22. patsfan13

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    We have more than enough energy resources, what we don't have is the political will to come up with a sustainable energy plan.


    First cannot support a prosperous society from renewable energy source, no matter how much money we throw at them. This is a matter of physics, these laws don't change regardless of how much we wish they would.


    Energy Tribune- Understanding E = mc2




    We should get ALL our electricity from Nuclear sources of power. We have all the Uranium we need btw the Japanese are rapidly developing processes to extract Uranium from sea water.


    http://www.physics.harvard.edu/~wilson/energypmp/2009_Tamada.pdf


    We should also develop thorium reactors.



    There is increasing evidence that oil and methane can be developed using abiotic process at temps and pressures in the earth's crust.

    From Nature Geoscience magazine:

    Methane-derived hydrocarbons produced under upper-mantle conditions : Abstract : Nature Geoscience

    KTH | Easier to find oil


    Currently we are draining known fields faster than they are refilling and getting to oil is becoming more difficult. There is still a huge need for liquid fuels which are well suited for transportation. Algae processes are being developed that may result in the ability to produce large amounts of liquid biofuels.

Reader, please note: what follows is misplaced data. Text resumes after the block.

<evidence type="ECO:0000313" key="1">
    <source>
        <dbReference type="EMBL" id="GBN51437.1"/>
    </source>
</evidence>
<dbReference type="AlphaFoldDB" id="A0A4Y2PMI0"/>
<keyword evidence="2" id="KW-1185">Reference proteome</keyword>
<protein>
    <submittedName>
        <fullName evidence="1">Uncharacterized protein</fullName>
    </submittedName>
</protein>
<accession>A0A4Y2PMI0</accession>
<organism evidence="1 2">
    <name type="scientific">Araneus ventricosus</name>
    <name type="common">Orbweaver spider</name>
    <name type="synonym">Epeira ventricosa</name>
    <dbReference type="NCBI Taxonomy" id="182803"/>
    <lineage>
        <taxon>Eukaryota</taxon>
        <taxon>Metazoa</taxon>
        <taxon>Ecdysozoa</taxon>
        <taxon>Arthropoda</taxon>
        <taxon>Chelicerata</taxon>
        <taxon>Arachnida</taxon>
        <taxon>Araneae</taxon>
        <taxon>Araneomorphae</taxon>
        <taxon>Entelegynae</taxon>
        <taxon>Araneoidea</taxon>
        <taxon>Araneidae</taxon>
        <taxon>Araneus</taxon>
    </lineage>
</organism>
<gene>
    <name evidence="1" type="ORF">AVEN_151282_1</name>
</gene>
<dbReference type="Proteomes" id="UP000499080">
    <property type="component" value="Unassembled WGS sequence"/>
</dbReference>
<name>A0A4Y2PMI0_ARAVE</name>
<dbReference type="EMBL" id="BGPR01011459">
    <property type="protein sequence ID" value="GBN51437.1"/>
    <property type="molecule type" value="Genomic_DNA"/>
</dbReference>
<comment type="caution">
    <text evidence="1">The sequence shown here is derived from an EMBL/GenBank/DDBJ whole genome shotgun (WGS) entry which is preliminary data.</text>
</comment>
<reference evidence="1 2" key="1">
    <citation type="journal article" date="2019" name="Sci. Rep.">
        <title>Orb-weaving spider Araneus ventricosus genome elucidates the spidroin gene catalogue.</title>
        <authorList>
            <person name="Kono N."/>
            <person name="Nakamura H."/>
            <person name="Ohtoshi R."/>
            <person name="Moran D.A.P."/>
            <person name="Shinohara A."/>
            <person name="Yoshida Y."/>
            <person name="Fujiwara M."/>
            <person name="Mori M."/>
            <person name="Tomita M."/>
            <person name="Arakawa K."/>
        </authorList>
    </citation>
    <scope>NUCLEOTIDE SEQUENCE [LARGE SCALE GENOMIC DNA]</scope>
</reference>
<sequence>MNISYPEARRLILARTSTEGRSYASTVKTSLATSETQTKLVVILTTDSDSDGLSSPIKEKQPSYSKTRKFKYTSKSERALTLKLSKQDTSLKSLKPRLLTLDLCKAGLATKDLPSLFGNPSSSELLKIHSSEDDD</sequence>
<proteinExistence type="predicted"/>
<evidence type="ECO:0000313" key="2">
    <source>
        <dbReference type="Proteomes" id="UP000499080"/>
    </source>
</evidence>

Currently we use coal to produce most of our electricity as I said above we should convert to nuclear energy for electricity production (and we should be using breeder reactors, like the French). There are over a trillion tons of known coal reserves, so if we aren't going to use it for generating electricity what shroud we do with it if anything? We should use it to obtain our liquid fuels for transportation (ie gasoline and diesel).


    The processes to do this at ~ $30/bbl of oil are in testing phases.

    Texas university has eureka moment for coal-to-gas - The Globe and Mail

    Oh yeah we can get natural gas from coal also.

    Cheaper Natural Gas from Coal - Technology Review



    Sadly we are impoverishing our society by chasing the ghost of renewable energy instead of investing in real solutions.
  23. IcyPatriot

    IcyPatriot ---- JAG ----- PatsFans.com Supporter

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    #87 Jersey

  24. The Brandon Five

    The Brandon Five Rookie

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    No, we can't. We're doomed!

    All good points, but as of today it is not likely that we are going to get any new nuclear plants. This is one area where I wish that we would emulate the French.